2016 HOKA ONE ONE Coaching Interviews: John Trautmann gives us Ten tips for high school cross country and distance runners

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RunBlogRun opines: Jeff Benjamin did this interview with John Trautmann, one of the assistant coaches at HOKA ONE ONE New Jersey New York Track Club, a month ago. I am just getting to it, and while ther tips are great for high school cross country, they are also perfect for high school distance runners.

Screen Shot 2016-11-19 at 10.04.33 AM-2.pngJohn Trautmann and Larry Eder talking running, photo by The Shoe Addicts

Updated December 7, 2016

Updated December 17, 2016

You have to love John Trautmann. A 1992 Olympian over 5000 meters, John had his career cut short due to injuries.He stopped running and gained 72 pounds, only to start running again in 2009. In 2015, John had lost 60 lbs and broke the 45-49 year old world record for the indoor mile, running 4:12.33 at Boston University Valentine Invitational in 2015 ! RunBlogRun had been lucky enough to watch John run 4:18.72 to win the master's mile at the 2015 NB indoor GP.

John took six years to loose the 62 pounds. RunBlogRun had watched him in 2014 run a pretty good mile for a master (in the 4:30s) as he got back into shape. Who did he ask? Why, former coach Frank Gagliano, aka "Gags", his coach from college. Now John coaches with "Gags" at the HOKA ONE ONE New Jersey New York Track Club.

What is most interesting is how the club is developing, with some new athletes for Winter and spring 2017, keep your eyes open. Gags, John Trautmann and Tom Nohilly are working with some very special, and talented athletes.

Ten Tips for High School Cross Country and Distance runners
1. Get on a Schedule. My college coach used to say this all the time. It's easy to waste time and get lazy over the summer. Get on a schedule and follow it every day.
2. Get the miles in. Take a break of no running after spring track, but then, start back up gradually. By August, you should be up to your maximum amount of mileage per week. Try to get a lower mileage week every three weeks or so. Talk to your coach about how much mileage that he wants you to get in during your buildup, but try to increase it every summer. As you get older, you will be able to handle more miles.
3. Strides. Every week you should have 2 or 3 days where you follow up your run with 8-10 strides. If you have a grass area you can experiment with barefoot strides, which help you to land on your mid-foot. Strides are very important over the summer, as they prepare your body for the faster workouts to come.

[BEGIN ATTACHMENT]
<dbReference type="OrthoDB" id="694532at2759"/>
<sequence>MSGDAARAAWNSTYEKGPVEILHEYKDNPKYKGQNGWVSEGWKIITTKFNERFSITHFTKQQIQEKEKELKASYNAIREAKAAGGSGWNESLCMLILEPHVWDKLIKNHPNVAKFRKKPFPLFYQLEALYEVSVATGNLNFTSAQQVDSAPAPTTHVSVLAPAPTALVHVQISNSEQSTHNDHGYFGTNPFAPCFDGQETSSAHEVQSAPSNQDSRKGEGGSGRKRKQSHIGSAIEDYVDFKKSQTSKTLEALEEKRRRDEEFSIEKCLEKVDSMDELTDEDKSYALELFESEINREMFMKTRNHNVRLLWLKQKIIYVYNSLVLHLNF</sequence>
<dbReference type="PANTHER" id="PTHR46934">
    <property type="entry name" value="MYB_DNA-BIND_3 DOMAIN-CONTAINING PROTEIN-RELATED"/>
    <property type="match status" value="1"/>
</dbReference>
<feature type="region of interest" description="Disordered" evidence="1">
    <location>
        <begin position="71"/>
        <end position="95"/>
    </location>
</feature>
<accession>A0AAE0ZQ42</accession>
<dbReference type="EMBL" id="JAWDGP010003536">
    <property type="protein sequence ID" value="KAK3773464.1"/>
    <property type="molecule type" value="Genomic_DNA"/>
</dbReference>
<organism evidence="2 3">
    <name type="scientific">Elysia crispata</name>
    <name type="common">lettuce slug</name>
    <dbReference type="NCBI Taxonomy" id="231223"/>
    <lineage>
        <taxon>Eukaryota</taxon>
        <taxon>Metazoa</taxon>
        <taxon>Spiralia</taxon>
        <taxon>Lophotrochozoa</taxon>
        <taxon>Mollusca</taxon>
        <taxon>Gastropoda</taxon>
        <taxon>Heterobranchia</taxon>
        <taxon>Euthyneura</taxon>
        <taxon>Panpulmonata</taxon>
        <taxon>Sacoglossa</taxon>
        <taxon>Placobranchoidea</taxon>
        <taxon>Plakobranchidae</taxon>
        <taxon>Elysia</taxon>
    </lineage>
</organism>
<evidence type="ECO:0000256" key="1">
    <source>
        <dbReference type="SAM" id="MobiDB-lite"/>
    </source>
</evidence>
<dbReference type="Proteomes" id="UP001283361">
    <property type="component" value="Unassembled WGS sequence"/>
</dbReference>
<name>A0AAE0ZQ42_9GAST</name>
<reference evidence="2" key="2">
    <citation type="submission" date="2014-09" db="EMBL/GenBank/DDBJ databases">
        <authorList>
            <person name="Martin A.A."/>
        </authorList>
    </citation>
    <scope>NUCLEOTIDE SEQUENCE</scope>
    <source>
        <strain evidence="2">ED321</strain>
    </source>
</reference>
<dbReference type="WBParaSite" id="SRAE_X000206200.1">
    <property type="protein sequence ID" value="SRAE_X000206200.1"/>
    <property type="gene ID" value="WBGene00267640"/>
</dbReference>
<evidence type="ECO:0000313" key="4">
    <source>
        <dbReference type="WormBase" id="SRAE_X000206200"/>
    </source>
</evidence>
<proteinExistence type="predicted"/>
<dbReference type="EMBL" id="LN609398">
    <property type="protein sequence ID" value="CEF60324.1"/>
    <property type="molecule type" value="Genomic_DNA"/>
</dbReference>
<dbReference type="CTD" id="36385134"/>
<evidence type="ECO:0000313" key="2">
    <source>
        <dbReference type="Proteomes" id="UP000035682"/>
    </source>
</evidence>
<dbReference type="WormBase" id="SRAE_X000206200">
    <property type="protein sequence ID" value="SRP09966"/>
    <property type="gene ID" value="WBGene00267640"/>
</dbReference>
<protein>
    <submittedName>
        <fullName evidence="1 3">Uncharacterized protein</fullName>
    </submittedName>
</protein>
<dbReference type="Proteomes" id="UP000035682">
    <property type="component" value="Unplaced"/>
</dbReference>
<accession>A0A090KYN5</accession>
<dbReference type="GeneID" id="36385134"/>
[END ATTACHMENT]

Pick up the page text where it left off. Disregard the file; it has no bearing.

4. Do some light fartlek and tempo work, but stay away from anaerobic work.
5. Cross train. Experiment with different types of cross training. Learn how you respond to different types of cross training and waht works best for you! Someday, you may be injured and it is helpful to know what works for you!
6. Drills. The earlier that you start doing drills and focusing on correct form the more economical you will run. Find drills that focus on hip mobility, stability and balance.
7. Flexibility program. Learn the proper way to stretch and incorporate it into your training program. I have found that active isolated stretching works the best for me and it is very easy to find information on it.
8. Strength program. Find a functional training program that focuses on core, strength and power. Try to implement this into your training 2-3 times a week.
9. Sleep. Sleep is the time when your body repairs and regenerates and it is essential that an athlete gets the appropriate amount of sleep. Try to get 10 hours a night if possible.
10. Keep your mind occupied. If you do ont have a part time job or take classes. Find something to do and thing about besides running. The less you do, the lazier you feel and this can lead to interuptions in your training.

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